Liston said Haut Brion Her would have to be regarded as one of the better mares in Australia after her performance in The Everest.

With victory in the Group 2 Blazer Stakes (1400m) at Flemington last October and a win in the Group 2 Sheraco Stakes (1200m) at Rosehill in September this year, the fifth in The Everest (1200m) shot Haut Brion Her’s prizemoney to $1.2 million.

The Zoustar mare’s race record is outstanding with six wins and three seconds from 11 starts.

Liston described it as a gutsy effort to buy the slot, but they believed in the mare.

“I think we’ll just get our money back which isn’t too bad as we had a crack,” he said.

“We paid $600,000 for the slot and it looks pretty good but when you see all the take outs, there is a fair few of them.

“But the main thing we wanted to do was to back our product. We had bred a product that was good enough to run in it and we were prepared to back it.”

Haut Brion Her’s jockey, Brenton Avdulla, was full of praise for the mare’s performance.

“She ran out of her skin,” he said.

“We went along at a brilliant speed. She has a big race in her.”

After grabbing the last remaining slot only days before the race, Liston admitted they lived in hope for a week but he thought half down the straight she was going to run second.

Liston bred the mare at their Eddington farm and she was going to the sales.

But it was his wife who didn’t want to sell.

“Pauline just said if it’s the best horse we have bred, why are we selling it,” Liston said.

“I said the reason we are selling her is because we need to pay our bills.”

Liston said they owned 40 per cent of the mare and then sold 30 per cent, leaving them with 10 per cent.

“It gave us money and it also kept us in the ownership. Gary Johnson bought into her. And there is Steve Gardiner, who is also from West Australia, and they are great friends of ours.

“Stevie said that apart from his kids and grandkids it was the most exciting week he’s had. He was looking forward to the race and everything.

“Everyone was glad we took the punt. It was good.”

Liston supports The Everest and said the lack of publicity it generated in Victoria was weird and said if someone is doing something better than you, then you try to follow them or do something similar.

“If we could get a similar concept here it would be fantastic,” he said.

Victoria was also represented in The Everest with Gytrash which was sold at the 2017 Melbourne Premier Yearling Sale through Maluka Thoroughbred’s draft. Santa Ana Lane was sold by Rosemont Stud at Melbourne Premier in 2014 and Eduardo is Victorian bred,

Liston said Waller had always spoken very highly of the mare, which had nearly a year off after suffering a tendon injury and was treated in Victoria by horse rehabilitation specialist Lee Evison.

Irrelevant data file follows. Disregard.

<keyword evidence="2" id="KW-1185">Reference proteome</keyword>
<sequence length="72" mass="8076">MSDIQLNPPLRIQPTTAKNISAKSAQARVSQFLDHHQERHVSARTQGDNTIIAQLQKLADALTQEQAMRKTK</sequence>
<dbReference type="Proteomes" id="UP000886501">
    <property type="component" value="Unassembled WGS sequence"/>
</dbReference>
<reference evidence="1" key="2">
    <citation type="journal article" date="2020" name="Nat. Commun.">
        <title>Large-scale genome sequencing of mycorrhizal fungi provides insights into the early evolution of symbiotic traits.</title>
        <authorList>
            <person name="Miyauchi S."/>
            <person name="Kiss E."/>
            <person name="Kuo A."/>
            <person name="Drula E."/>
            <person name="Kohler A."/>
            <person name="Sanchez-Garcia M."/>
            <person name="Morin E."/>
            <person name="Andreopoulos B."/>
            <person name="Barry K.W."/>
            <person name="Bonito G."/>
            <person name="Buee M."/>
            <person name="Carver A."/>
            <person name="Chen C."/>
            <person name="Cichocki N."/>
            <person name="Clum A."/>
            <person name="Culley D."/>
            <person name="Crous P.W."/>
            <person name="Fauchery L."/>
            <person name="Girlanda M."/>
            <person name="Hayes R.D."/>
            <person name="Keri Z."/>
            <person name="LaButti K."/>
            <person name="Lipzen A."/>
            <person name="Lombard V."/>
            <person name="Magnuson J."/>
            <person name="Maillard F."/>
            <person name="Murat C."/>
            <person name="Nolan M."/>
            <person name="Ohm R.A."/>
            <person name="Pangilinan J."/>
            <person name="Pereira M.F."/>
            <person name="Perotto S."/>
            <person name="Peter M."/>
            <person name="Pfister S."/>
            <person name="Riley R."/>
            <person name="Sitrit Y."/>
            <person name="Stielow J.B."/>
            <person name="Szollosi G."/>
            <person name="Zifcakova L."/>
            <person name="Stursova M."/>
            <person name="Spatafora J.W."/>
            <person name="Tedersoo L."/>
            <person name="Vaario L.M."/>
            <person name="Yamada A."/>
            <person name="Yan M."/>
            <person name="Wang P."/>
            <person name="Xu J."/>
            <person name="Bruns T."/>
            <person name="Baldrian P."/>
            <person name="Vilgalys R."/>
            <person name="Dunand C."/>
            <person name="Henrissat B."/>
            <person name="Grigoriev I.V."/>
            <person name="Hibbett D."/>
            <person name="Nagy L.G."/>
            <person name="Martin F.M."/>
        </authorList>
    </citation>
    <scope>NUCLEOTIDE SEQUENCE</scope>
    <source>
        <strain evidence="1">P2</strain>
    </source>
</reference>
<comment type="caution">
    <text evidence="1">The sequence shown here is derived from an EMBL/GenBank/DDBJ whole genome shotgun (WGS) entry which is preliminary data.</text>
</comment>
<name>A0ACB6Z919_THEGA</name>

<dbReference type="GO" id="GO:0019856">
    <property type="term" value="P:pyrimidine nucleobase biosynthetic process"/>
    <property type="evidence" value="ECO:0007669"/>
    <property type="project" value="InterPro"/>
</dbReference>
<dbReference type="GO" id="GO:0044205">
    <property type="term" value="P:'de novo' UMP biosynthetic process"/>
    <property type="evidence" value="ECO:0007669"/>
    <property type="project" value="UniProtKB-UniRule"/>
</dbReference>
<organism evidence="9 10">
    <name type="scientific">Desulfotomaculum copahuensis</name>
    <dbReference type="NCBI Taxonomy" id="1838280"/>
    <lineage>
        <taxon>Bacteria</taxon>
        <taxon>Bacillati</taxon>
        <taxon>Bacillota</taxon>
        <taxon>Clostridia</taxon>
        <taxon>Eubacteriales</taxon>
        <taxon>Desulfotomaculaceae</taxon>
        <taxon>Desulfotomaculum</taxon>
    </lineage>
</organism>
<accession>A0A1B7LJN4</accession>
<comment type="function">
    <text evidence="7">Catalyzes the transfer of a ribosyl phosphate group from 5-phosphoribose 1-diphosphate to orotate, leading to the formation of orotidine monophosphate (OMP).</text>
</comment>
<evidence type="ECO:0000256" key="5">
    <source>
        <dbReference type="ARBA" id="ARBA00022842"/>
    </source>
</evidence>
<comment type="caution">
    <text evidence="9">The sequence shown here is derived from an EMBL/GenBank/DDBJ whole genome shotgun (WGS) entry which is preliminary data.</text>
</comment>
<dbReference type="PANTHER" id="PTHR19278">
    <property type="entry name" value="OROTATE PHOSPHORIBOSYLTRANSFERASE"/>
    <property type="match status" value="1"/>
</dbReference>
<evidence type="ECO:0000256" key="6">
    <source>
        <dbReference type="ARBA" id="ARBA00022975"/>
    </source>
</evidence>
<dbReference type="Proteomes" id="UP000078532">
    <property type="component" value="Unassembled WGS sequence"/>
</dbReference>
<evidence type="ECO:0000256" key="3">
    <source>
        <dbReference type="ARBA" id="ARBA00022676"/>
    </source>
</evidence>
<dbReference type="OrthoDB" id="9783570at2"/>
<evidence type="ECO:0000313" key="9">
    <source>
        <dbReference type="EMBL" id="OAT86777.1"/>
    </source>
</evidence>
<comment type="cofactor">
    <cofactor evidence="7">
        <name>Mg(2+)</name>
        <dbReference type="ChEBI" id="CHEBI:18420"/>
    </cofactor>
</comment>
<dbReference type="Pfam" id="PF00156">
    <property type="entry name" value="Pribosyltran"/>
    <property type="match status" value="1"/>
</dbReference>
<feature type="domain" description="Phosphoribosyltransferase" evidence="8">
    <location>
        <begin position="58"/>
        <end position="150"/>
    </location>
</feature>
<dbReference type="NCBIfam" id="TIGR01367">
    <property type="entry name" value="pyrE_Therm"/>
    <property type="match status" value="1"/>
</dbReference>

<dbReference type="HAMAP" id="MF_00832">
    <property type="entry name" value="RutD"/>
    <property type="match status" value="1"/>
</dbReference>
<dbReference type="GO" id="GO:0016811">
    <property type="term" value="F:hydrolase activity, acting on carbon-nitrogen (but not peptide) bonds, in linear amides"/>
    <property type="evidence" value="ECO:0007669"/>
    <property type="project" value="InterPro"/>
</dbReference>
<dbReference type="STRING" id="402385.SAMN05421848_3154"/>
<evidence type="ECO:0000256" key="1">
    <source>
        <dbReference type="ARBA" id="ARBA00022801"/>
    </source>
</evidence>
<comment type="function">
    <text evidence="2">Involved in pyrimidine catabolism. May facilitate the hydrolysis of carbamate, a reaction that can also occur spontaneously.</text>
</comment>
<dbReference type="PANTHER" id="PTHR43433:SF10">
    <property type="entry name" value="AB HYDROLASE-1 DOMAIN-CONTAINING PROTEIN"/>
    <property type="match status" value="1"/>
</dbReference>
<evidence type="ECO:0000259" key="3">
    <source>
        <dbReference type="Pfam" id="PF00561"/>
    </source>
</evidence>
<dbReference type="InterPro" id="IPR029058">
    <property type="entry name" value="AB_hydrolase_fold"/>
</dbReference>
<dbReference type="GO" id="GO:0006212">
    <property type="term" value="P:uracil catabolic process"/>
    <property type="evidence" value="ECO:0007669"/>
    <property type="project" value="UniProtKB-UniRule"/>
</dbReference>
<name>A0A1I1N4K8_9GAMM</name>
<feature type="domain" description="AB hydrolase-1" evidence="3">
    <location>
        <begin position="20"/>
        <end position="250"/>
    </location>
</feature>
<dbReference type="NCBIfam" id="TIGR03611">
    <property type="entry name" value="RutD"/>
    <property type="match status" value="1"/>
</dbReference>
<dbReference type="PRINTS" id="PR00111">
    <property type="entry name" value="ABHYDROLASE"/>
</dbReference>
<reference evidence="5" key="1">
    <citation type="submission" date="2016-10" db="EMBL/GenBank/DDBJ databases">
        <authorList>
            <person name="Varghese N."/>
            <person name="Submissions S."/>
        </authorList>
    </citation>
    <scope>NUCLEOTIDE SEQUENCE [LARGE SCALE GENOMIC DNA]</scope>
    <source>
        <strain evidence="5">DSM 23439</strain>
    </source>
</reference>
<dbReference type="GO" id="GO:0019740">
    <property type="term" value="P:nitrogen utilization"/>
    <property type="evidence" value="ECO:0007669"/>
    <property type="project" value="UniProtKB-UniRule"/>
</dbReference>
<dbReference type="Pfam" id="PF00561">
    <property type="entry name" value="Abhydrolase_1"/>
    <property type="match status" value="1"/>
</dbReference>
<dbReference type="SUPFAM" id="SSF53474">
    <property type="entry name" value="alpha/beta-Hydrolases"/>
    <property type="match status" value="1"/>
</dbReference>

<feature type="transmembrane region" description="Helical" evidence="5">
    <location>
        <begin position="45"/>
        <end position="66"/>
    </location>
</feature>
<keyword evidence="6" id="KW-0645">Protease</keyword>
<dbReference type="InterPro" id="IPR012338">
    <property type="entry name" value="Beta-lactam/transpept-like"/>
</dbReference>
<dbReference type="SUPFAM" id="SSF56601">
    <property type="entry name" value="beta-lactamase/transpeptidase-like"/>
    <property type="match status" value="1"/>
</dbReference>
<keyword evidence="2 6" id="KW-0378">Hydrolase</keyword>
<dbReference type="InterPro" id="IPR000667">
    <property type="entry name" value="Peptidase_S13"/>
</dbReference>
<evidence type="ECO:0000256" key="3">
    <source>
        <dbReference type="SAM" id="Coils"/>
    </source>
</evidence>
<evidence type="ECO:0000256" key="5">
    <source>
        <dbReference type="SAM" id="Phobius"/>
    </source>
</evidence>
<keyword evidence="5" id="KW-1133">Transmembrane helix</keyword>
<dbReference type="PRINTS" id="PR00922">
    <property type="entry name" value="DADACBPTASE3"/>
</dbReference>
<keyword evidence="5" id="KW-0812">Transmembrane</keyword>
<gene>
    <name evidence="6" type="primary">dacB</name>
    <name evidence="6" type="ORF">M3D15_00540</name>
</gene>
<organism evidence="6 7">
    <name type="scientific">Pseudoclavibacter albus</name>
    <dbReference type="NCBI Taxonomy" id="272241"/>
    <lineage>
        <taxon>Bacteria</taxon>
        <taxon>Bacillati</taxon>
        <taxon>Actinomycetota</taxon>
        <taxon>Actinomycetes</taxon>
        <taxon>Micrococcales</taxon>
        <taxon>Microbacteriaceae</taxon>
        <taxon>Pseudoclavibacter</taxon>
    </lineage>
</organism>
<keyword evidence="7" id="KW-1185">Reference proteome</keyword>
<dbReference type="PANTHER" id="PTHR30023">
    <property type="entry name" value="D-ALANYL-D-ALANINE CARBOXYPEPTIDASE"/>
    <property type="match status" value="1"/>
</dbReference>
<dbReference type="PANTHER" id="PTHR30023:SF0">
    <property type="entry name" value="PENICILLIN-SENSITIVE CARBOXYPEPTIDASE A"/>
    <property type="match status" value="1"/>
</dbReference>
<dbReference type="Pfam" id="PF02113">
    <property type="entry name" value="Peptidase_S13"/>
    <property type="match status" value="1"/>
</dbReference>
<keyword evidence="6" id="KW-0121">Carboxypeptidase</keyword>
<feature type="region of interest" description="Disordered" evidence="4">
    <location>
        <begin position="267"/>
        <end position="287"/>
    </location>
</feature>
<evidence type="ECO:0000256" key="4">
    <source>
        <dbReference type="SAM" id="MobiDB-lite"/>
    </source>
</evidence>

He said it was through Evison’s dedication and expertise, and the belief of Liston’s son Toby that they could get her back, plus Waller’s patience and obvious ability, that resulted in getting the mare back to the big stage.

Before suffering the injury, Liston was convinced Haut Brion Her was well above average after she won the Blazer Stakes when Waller was convinced that she doesn’t go as well the Melbourne way.

Liston said they were thinking about bringing the mare down for the Manikato Stakes at The Valley but decided to leave her in Sydney where she races well and have a crack at The Everest.

“We’ll give her another run or two and then bring her back for the autumn next year,” he said.

Liston said the dam – One In A Million (Redoute’s Choice x Happen) took fright during a thunder storm and went through a fence, breaking her leg.

“So we only got the one foal out of her after we purchased her,” he said.

One In A Million was trained by John O’Shea in Sydney and had 10 starts for two wins, three seconds and two thirds. She was Listed placed three times, and was Group 2 and 3 placed.

As well as looking forward to Haut Brion Her’s next race, Liston said Three Bridges was proud to be presenting some high quality yearlings at future sales.

“And we have got 10 more mares to foal and we’ll get that out of the way and then the yearlings will be in soon,” he said.

“At this stage we will have about nine yearlings at the Gold Coast and 16 to Melbourne.

“They are outstanding and we have deliberately been trying to upgrade our mares and it’s very expensive and I think we’ve got three I Am Invincibles, a few Exceed and Excels and all the right sires and hopefully the right product.”

Above: Lean Mean Machine standing at Aquis Victoria (Katrina Partridge Photography)

The use of stallions in their second season has led to the conception of some outstanding racetrack performers including Champion 2YO’s, Champion 3YO’s, Champion Stayers, Champion Sprinters and Champion Sires of the future.